From Brigantine to Britain
Unlike most first-year students, a group of us weren’t obsessing about the usual nervous first-day-of-class jitters. Instead, we were preparing for a journey across the Atlantic Ocean to the United Kingdom, where we would be thrown completely out of our comfort zones to study abroad our very first semester of college.
Our group of 30 students is part of a program called FYSAE, or “First-Year Study Abroad Experience.” During first-year orientation week in Glenside, we did not have to make friends on campus, simply because we were leaving them soon. Yet somehow, after only five days of being on the Glenside campus, I was sad to leave. Not sad because I would not see my friends, family, and home for a few months, but sad because I had met a handful of great people, ones with whom I had explored Center City Philadelphia, ones who cleaned up my eyebrows, and ones who I laughed with at every meal of orientation. Nevertheless, as the clock turned to 4 p.m. on August 31, we loaded our stuff on the coach and said our final goodbyes to those who came to see us off.
I am from a small town on the New Jersey coast called Brigantine. The town can only be accessed one way: over a huge bridge named after the town itself that connects to the north side of Atlantic City. To me and mostly all of my friends, especially during the summer months, Brigantine seems to become its own world, and leaving the island is something hardly anyone does. Realizing that, when I heard about FYSAE, I knew that traveling was my chance to become independent, spread my wings, and try to become something I wouldn’t have been if I stayed in Glenside this semester.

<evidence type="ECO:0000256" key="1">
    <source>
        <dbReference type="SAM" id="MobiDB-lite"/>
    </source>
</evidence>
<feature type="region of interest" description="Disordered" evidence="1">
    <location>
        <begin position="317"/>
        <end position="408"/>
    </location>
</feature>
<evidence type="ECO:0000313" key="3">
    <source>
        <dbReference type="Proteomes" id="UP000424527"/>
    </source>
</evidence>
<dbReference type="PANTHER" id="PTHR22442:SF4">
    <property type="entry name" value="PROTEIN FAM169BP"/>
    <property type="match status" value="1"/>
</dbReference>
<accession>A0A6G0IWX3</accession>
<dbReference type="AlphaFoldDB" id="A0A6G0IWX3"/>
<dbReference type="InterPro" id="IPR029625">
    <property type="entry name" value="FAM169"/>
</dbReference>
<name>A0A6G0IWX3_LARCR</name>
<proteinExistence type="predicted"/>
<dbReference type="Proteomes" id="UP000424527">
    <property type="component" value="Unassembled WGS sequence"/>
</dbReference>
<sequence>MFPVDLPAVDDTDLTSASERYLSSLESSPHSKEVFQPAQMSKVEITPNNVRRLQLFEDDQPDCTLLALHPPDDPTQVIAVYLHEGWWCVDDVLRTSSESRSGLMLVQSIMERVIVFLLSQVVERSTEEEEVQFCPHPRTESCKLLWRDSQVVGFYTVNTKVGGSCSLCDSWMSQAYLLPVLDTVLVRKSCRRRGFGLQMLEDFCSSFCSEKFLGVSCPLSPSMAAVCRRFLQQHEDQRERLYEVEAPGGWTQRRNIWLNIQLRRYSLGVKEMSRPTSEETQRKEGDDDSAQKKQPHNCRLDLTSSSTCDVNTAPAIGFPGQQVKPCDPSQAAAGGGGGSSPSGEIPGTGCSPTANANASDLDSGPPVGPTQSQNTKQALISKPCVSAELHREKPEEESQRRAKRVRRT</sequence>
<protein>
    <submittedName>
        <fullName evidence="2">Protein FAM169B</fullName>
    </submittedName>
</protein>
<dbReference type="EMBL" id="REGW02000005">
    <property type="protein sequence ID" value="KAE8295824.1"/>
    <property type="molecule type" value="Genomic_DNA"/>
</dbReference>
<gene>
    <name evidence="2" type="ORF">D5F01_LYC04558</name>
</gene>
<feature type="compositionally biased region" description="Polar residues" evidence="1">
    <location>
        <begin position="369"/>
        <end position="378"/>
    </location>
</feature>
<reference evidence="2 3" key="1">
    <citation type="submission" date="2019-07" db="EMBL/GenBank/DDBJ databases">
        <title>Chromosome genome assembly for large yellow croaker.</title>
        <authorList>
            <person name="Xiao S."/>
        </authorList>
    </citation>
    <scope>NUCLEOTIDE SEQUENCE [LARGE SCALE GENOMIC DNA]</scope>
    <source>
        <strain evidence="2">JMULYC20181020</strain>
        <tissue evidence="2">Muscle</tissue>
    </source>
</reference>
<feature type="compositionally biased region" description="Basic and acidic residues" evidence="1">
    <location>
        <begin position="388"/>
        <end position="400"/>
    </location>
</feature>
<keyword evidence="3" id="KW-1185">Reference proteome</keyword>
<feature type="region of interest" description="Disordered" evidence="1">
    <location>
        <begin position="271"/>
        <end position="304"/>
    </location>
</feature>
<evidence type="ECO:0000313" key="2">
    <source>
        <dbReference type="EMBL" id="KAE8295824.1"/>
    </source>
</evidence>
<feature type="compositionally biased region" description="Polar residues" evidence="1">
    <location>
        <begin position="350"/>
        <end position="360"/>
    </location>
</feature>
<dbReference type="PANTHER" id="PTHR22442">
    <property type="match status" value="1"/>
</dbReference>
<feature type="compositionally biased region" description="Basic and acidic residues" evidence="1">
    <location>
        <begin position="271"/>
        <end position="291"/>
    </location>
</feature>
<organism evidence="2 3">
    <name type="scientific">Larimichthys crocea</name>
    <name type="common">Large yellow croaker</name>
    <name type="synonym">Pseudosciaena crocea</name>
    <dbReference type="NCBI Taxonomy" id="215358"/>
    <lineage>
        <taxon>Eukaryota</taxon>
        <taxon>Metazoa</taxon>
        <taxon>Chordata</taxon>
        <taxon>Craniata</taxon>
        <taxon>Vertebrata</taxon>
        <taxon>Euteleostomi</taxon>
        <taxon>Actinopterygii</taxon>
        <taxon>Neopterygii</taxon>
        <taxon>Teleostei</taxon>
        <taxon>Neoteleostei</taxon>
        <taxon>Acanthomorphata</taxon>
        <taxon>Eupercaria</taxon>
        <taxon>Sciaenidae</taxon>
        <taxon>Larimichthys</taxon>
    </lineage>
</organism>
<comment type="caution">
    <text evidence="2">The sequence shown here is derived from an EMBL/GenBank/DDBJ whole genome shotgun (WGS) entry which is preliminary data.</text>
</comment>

At the airport, my independence was put to the test. While going through customs, checking in baggage, and locating my gate, it finally hit me that I was on my own. My parents were not going to be able to guide me as much as they used to. In the final half hour before our departure, I called my family to let them know I was boarding soon and that I was fully ready to face the next part of my journey.
When I stepped off the plane into a foreign airport amid no familiar faces, the atmosphere was completely different. I felt out of place. For once, I was the tourist, and my accent was the strange one.
On our hour-long ride to the Princess Elizabeth House, our dorm for the semester, I noticed so many differences from things back home. The neighborhoods were styled differently, with a lot more leaves and vines covering them. Each house had its own yard with in a brick fence. Cars looked different— most cars are sedans and compacts, the license plates are smaller, the driver rides on the right side of the car, and the road systems are reversed. “The cars are driving on the wrong side of the road” was the running joke of our group through the first few days.
During our orientation there, we adjusted to the five-hour time difference, made new memories, and explored some of London, including all of the main tourist attractions such as Westminster, Big Ben, and Tower Bridge. Sadly, after orientation, half the group left for their destination, Stirling, Scotland, while the rest of us prepared to meet the other hundred or so students from different colleges who were coming to live with us.
It’s been almost a month since we left Arcadia, and it’s been quite a ride. I have met a lot of new people and have forgotten most of their names. I struggle to keep my room in order and adjust to so much free time. Being part of FYSAE has been an amazing experience so far.
Any must-sees or tips from those of you who’ve studied in the UK? Post your comments. I’d love to hear from you.